Railway Heritage

B-wagons prepared for export.

Over the years the Sandstone Heritage Trust has bid aggressively on scrap tenders involving 2-ft Narrow Gauge wagons. We now have well over 200 wagons on the farm which means we have to continuously build extra storage lines.

Because we are a Preservation centre we are very prudent about maintaining a strong inventory of key items but in order to fund our on-going operations we will, under certain circumstances, export Narrow Gauge wagons.

Our criteria would be that we would want to keep at least 20 of each model before even considering that. The pictures below show B-wagons being restored and prepared for export.

















The Sandstone Heritage Trust attempts to reconnect with the past by restoring Otavi Rolling Stock.

The Otavi Railway has a magical quality about it.  It has been well documented and in many ways appears to have been the ultimate application a 2-ft Narrow Gauge railway.  Of course it gave birth to the renowned NG15 series locomotives.  What is less well known is the fact that they had a very useful cross-section of rolling stock, both passenger and freight.  Sadly we have got no evidence that any passenger stock survived but we have been able to acquire three original Otavi freight wagons, the first of which has arrived on the farm as per the photograph below.


For those Narrow Gauge enthusiasts who visit our web site, David Payling has prepared a very useful summary of the history of the Otavi Railway which appears below.  Our sincere thanks to David for taking the time and trouble to prepare this for us.


The Otavi Railway
David Payling

The Otavi Railway was opened throughout on November 12th 1906.  It ran from the coastal town of Swakopmund in the German colonial territory of South West Africa.  Crossing the 80 miles wide Namib desert on a steady 1 in 60 gradient, this 600mm gauge line ran some 356 miles North Easterly into the territory’s more fertile interior.  Its primary destination was the rapidly growing town of Tsumeb where rich lodes of copper ores had been discovered, together with other valuable metals.  Construction of the railway had been commissioned by the Otavi Mining and Railway Company (OMEG) to allow the products of the mines to be carried to the ships at Swakopmund.  The mines and the railway thrived during the colonial period with a growing traffic of farm produce and passengers to complement the metals and ores.  In 1912 it was the birthplace of the Hd 2-8-2 tender engine (later becoming SAR’s Cass NG5).  The first three engines made light of the 80 miles climb from Swakopmund through the desert.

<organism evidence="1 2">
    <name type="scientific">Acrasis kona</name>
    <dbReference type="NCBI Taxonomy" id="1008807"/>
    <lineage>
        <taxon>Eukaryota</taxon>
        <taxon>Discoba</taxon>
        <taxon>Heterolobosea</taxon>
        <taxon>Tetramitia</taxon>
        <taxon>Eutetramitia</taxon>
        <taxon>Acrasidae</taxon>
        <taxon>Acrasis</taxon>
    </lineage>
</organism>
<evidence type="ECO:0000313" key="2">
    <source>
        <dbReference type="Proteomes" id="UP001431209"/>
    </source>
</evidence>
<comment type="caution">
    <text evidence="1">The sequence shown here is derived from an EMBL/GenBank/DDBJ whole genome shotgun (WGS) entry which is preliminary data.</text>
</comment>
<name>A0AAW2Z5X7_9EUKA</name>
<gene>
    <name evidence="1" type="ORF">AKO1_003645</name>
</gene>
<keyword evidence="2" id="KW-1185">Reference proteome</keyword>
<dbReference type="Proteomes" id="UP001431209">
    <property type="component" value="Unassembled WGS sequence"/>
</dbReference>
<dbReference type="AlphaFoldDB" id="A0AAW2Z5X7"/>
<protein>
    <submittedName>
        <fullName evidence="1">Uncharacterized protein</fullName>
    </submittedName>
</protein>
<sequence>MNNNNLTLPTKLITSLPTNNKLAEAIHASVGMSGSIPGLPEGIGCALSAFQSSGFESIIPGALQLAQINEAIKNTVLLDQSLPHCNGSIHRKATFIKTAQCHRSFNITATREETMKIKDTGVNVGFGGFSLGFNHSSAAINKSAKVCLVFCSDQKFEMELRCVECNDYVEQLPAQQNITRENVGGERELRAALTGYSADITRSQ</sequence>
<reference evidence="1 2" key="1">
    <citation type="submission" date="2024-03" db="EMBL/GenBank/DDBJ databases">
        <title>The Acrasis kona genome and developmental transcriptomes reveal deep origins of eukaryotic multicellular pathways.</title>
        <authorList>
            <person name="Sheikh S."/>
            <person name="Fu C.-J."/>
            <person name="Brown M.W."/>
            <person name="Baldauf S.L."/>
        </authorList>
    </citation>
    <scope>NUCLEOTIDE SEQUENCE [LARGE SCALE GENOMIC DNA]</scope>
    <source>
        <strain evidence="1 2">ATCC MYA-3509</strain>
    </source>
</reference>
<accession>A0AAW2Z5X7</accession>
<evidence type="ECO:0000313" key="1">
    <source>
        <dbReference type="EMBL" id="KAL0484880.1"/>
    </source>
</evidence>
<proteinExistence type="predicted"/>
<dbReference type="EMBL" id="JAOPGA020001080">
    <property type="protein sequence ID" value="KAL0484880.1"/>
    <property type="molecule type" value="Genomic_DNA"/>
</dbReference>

All this came to an end with the outbreak of the First World War.  British warships shelled Swakopmund and the Germans removed the smaller boats from the harbour and ferried them inland on flat cars of the Otavi Railway to deny them to any invaders.  When South African and British troops arrived in 1915 to conquer the territory they found the railway sabotaged and unusable for many miles inland.  They rebuilt it as they advanced across the desert, but to Cape Gauge.  Ever after, goods from the interior had to be transhipped at Usakos, which was also the headquarters of the narrow gauge, where its depot and workshops were located.  After the peace, South Africa was mandated by the League of Nations to administer the territory, with SAR becoming the operator of railways.  Despite the management of the railway becoming the responsibility of SAR, the narrow gauge enjoyed a lot of independence in its decision making.  This is probably the reason why the motive power policy almost to the end continued to favour powerful tender engines capable of carrying their own water and fuel supplies to work over the long distances between servicing points.  This led, in 1931, to the appearance of the first NG15s, although by that time Garratt locomotives were proliferating throughout SAR’s narrow gauge lines in Natal and the Cape.  At its height the Otavi was carrying enormous tonnages of metal ores and refined metals from the Tsumeb smelter, plus much dairy and other agricultural produce.  Passenger trains offered sleeping and dining accommodation.